Current Projects | Research Study Details
Posted on Aug 31, 2016 by the Sports, Ultrasound, MRI, Minimally Invasive Treatments (SUMMIT) Lab
Chronic patellar tendinopathy (PT) is a degenerative tendon condition resulting in knee pain, considerable long-term morbidity, and a sedentary lifestyle. Currently, there are no conservative treatments that directly address the underlying functional changes associated with degenerative tissue conditions. Results from other studies reported that platelet rich plasma (PRP) injection therapy for PT resulted in improved quality of life, decreased pain and increased function, and have the potential to modify the disease course at the level of the damaged tendon. These findings have resulted in increasingly common use of PRP in clinical practice. However, PRP has not been rigorously evaluated as a therapy for PT.
Acoustoelastography (AE) is an ultrasound based method developed to analyze the mechanical properties of tendons and ligaments. Currently, elastography is already being used to measure the “hardness” of tissue lesions in order to differentiate tumor from normal tissue. However, this new application is not being used for the musculoskeletal system, whereby tendons, muscles, and ligaments that exhibit changes during injury or chronic degenerative states could be assessed using a cost effective and safe imaging modality. It is hypothesized that acoustoelastography is able to measure these changes to differentiate disease-specific tissue states of tendons, ligaments, or patellar tendon. The AE method can add mechanical information to the conventional ultrasound exam.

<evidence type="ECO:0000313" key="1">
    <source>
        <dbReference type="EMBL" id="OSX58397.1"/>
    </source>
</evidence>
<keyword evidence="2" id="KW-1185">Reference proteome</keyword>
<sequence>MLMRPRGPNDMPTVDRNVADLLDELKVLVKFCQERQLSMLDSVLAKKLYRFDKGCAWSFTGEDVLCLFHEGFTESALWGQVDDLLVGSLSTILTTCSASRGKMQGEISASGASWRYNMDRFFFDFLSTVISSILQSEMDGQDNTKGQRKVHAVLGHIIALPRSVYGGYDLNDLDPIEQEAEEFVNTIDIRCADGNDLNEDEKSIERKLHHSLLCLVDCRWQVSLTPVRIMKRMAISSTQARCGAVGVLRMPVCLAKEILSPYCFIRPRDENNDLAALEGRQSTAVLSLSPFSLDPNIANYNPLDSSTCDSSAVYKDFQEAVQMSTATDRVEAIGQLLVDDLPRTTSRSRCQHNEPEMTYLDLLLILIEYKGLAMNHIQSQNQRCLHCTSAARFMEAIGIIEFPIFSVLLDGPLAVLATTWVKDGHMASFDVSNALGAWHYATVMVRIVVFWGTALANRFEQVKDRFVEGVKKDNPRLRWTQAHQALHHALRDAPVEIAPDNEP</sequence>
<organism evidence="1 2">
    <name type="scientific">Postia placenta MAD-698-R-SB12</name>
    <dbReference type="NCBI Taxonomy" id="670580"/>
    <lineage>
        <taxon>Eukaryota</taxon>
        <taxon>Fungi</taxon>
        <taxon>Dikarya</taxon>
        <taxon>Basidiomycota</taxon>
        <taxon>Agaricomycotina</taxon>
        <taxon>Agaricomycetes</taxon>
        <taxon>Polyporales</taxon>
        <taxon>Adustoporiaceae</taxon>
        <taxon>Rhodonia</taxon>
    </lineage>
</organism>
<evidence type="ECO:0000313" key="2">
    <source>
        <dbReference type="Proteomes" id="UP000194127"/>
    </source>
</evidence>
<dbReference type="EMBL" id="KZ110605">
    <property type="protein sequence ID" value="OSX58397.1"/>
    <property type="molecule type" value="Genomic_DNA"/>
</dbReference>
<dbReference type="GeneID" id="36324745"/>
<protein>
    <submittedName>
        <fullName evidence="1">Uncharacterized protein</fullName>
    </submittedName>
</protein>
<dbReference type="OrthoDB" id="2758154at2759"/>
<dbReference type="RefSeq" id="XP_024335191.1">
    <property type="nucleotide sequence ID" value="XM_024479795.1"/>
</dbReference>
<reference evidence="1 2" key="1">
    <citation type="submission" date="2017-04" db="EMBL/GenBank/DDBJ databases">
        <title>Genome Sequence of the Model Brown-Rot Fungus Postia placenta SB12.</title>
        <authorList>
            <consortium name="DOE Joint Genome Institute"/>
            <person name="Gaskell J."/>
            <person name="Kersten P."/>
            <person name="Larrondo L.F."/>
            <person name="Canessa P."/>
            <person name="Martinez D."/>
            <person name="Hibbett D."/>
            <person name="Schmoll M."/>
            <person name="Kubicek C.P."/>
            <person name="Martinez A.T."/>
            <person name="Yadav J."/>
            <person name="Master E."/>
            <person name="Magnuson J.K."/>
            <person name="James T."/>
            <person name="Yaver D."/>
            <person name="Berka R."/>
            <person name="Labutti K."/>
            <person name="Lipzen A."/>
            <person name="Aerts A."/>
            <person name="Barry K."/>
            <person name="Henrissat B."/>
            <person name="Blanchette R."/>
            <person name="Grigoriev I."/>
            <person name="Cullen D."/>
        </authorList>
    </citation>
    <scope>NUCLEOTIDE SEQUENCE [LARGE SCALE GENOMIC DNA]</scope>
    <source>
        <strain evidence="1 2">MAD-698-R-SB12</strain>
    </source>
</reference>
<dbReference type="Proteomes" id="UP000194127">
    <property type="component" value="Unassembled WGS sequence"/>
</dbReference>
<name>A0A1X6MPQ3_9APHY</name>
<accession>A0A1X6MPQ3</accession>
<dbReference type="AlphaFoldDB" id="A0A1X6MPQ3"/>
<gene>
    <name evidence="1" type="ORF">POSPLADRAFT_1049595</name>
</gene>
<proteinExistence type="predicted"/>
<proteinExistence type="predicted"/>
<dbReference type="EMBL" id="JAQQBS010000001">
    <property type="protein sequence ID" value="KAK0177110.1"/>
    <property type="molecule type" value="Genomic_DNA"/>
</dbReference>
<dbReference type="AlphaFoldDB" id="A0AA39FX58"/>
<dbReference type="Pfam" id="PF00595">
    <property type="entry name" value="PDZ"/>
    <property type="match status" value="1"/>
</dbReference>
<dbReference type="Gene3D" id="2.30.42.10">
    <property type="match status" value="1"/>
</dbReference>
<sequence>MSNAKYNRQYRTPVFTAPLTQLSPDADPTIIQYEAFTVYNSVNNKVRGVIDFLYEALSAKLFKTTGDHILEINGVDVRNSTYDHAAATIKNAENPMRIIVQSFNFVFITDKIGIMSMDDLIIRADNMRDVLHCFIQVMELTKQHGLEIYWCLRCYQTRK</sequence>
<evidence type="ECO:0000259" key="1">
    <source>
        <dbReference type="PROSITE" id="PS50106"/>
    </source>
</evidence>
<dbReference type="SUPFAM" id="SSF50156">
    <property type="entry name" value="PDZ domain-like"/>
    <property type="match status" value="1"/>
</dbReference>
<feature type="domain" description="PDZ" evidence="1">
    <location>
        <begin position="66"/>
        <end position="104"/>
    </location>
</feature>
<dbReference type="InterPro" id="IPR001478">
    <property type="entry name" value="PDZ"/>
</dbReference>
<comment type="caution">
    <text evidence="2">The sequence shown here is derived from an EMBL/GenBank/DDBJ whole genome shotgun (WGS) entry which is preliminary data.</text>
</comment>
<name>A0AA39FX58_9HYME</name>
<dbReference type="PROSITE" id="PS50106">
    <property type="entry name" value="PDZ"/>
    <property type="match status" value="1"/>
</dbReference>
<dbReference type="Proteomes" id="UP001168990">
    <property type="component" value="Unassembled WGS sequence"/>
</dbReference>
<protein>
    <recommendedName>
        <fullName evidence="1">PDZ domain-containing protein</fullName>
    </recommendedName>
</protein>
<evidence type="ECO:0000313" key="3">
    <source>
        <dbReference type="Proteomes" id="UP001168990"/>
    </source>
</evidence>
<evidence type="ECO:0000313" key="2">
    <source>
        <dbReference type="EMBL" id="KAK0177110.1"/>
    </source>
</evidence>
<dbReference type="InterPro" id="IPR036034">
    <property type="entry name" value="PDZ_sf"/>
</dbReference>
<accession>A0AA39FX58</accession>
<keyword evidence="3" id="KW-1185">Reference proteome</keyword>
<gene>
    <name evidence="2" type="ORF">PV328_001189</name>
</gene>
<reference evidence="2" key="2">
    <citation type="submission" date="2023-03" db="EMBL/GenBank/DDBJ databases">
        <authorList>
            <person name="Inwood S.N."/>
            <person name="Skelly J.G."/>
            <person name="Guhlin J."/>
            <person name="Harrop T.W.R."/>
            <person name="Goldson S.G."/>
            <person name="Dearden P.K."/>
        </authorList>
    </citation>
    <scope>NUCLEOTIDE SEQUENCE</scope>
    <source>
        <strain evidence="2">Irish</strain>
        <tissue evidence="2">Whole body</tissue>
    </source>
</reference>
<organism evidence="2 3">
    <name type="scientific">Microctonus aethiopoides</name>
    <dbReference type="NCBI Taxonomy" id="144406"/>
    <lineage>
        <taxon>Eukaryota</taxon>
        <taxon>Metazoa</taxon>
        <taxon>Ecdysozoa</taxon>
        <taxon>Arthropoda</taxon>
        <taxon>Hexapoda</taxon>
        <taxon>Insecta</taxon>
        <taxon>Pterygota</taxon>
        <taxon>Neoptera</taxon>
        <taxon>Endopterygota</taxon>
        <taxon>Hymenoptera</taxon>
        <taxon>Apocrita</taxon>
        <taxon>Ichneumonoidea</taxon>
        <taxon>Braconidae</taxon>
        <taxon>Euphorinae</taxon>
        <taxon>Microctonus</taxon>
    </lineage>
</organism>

The purpose of the study is to determine whether a platelet-rich plasma (PRP) injection improves patella tendon (kneecap tendon) pain. PRP is blood plasma that has been enriched with platelets, a type of blood cell that is a source of growth factors. PRP is sometimes used as a treatment for tendon pain, but is not a proven therapy. A second purpose is to determine whether acoustoelastography (AE) can measure changes in the tissue state of the patellar tendon.
Study is Open through 2023
Adults between the ages of 16 and 65 years,
who have been diagnosed with chronic patellar tendonitis for at least 3 months,
and have tried other therapies for pain and symptom relief
What is Involved for Participants
If you decide to participate in this research you will first be asked some screening questions by the study team. If you are under 18, we will need to obtain permission from your parent or guardian to conduct the screening with you. If you qualify, you will then be asked to schedule a brief physical examination of your knee to determine if you are eligible. The person conducting the phone screen will schedule this appointment and it will be conducted at the Sports Medicine Clinic at Research Park.
You will then be asked to come to the Wisconsin Institute for Medical Research, 1111 Highland Avenue, Madison, Wisconsin, to provide a blood sample, receive an injection and complete some pain questionnaires. This visit will take approximately 60 minutes. There will be two groups of people participating in this study. One group will be the test subjects and the other will be a control group. The study is blinded which means you will not know which group you are in. The person withdrawing your blood will not know which group you are in. If you are in the control group, you will receive 5 mL of saline solution. If you are in the test group, you will receive 5 mL of your own platelet-rich plasma.
You will also receive questionnaires which you will complete and return in the mail using provided addressed, stamped envelopes, four various times after the injection. It should take approximately 5-10 minutes to complete each of these questionnaire sessions.
The last visit will take place 32 weeks after the injection and will include a follow-up ultrasound and you will be asked to complete the same 3 questionnaires. This will last about 30 minutes.
Your participation will require approximately 2 hours in total.
This study is part of the Sports, Ultrasound, MRI, Minimally Invasive Treatments (SUMMIT) Lab.